"I DON'T want to know anything about anybody's sex life when I'm voting for them. I want to know they can balance the budget and that they're going to stay out of my life and ensure more freedom. Do they understand good versus evil. ... I don't give a flying rip what people do personally. It's none of my business."
That is -- brace yourself -- Fox TV's emperor number two, Sean Hannity. (We all know who number one is -- that other Irish guy who writes all the best sellers.)
The writer came to believe "what you see is what you get" with Hannity. That is, his TV image is not a publicity-seeking persona, a controversy drone created to shock. (Hello, Ann Coulter!)
Still, Hannity might come off, to some, more palatable in print than he does barking out his opinions every night. Of course, he still says things like "Obama is brilliant at fear mongering and demagoguery. He's always on the attack." And this would make the president different from his many conservative -- and liberal -- foes and the perceived attitudes of Fox News, how? (Many of President Obama's disenchanted supporters think he hasn't been on the attack enough!)
Still, it was interesting to read Hannity's remarks, removed from what many see as his conservative battle station at Fox News. I wouldn't say he's a barrel of laughs, but we did get some insight. He was hard to discipline as a child, once liked disco (Donna Summer), has gay friends -- or at least friendly acquaintances -- and has "evolved" on the matter of people's personal lives, though he still doesn't cotton to same-sex marriage.
Of course, he "owns a lot of firearms," believes Sarah Palin has a "lot to add to the national debate" and thinks Donald Trump is "fun." (Maybe Sean just said that to keep himself in Trump ties. All Hannity's neckwear comes from the Trump brand.) He also thinks Rush Limbaugh is "The Babe Ruth of our industry. There's nobody funnier, more unique or talented." He hates Bill Maher. He finds Megan Fox, Angelina Jolie and Scarlett Johansson "very attractive ... but what do I know? I'm just a 51-year-old fat guy."
When Playboy inquired how Hannity would feel if one of his children turned out to be gay, he replied: "I love my children. Period. End of sentence, unconditionally."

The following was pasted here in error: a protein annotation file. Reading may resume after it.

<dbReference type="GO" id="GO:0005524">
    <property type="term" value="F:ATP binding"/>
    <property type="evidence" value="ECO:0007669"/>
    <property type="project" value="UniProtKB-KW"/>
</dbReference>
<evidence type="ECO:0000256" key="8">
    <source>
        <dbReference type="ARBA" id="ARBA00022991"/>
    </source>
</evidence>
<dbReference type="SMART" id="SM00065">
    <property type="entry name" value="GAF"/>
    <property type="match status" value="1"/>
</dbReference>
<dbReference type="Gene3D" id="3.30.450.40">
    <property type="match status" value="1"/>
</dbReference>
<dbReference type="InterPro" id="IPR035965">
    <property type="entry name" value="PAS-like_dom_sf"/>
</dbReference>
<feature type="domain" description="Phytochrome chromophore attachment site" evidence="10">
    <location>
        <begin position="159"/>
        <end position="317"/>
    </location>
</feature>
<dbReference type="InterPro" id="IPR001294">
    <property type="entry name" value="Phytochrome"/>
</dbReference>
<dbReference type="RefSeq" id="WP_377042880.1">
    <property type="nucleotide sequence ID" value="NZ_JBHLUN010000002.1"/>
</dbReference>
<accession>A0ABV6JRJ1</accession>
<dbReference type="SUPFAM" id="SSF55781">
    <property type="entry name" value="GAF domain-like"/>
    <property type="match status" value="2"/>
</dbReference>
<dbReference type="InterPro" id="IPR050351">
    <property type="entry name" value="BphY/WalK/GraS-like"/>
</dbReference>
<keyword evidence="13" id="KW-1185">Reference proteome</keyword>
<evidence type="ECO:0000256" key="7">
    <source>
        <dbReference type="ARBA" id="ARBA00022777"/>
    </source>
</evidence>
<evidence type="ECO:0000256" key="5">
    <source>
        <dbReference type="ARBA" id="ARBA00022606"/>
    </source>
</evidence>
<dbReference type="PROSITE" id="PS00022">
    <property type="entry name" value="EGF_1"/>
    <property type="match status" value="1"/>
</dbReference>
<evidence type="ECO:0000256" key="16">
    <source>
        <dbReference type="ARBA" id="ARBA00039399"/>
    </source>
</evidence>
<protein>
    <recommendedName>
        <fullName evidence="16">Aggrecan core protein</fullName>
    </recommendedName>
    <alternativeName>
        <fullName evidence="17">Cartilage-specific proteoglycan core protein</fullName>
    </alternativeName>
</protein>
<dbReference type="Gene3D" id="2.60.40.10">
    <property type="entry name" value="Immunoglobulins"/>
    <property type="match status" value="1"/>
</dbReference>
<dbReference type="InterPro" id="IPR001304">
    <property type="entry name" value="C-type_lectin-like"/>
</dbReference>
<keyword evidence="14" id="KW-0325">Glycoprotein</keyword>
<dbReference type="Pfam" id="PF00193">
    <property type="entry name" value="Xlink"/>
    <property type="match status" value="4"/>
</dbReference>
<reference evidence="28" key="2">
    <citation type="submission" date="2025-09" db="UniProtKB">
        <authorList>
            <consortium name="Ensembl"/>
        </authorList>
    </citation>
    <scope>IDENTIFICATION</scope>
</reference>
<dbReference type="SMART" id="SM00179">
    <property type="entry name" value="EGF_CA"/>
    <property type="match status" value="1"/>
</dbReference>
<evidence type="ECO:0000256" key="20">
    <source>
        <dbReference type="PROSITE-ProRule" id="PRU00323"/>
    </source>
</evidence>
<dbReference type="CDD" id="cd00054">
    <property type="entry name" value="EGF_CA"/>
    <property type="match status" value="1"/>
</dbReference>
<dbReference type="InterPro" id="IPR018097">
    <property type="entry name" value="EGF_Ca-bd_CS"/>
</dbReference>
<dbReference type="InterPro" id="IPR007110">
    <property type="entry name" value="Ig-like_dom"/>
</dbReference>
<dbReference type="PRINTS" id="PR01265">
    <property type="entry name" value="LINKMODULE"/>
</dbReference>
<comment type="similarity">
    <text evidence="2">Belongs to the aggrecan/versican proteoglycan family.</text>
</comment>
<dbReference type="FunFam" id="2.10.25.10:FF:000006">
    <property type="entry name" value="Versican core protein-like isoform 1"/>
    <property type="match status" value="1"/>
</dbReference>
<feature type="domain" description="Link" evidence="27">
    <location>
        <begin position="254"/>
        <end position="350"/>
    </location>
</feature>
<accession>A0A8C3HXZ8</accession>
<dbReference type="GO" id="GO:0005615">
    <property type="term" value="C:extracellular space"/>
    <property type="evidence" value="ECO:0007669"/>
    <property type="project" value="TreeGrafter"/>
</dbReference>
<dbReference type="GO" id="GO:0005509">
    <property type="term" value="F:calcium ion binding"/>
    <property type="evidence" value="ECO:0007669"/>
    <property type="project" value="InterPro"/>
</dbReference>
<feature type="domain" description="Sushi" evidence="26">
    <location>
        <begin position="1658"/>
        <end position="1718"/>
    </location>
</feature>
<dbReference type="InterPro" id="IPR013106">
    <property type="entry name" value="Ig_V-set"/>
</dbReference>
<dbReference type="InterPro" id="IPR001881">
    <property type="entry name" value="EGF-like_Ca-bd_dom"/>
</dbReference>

The magazine asks, "And if one of them turned out to be a Democrat?"
Hannity: "Well, that might be a different story."
SPEAKING OF conservative family values, it's funny that the right always complains about popular culture -- TV, movies, reality programming -- there's nothing for kids to see or families to enjoy together. And yet that is consistently proved incorrect. Take this weekend. For the 14th straight time, a Pixar animated film topped the box office in spectacular fashion. "Monster University." took in a monster $80-plus million bucks. It beat out Brad Pitt's zombie epic "World War Z." So, clearly, there is always an audience for good clean fun -- even if it's a tad more sophisticated than in times of yore.
And as I never tire of repeating, television is chock full of terrific programming. You don't have to watch the latest installment of "The Real Housewives," or other titles that degrade women.
Speaking of "World War Z," it is doing very well indeed. Better than the studio expected, even. I don't generally care for zombie movies (I do like apocalypse films -- crashing meteors, drastic climate change, etc.) but this one does have the charismatic Brad Pitt as the hero, so I kinda had to see it. And surprise, it wasn't horrible, by my standards of hating zombie movies. (In other words, from me this is a rave.) I thought it was fast, scary without an overload of gore, very tense. I was almost a little breathless as it ended. I've read that "real" zombie fans are up in arms because there is so little gore, but maybe that's what made this palatable for me. I was on the edge of my seat, not covering my eyes in disgust. I did find motivation and characterization rather slim, and it is said this was the source of tension between producer Pitt and director Marc Foster. But maybe if there's a sequel, Brad will have his way?
As for Mr. Pitt, he is everything one wants in a stalwart, attractive leading man who saves the world.
Brad is 49. Tom Cruise is 50. Both these men, who dominated so much of the '80s, '90s and the early years of this decade, don't appear to have lost much in the way of looks, zeal and ambition.
It's nice to still have a few real stars on our Cineplex screens. And if some of them have to work with zombies, well -- it's just another long lunch at The Ivy, really.
(E-mail Liz Smith at MES3838@aol.com.)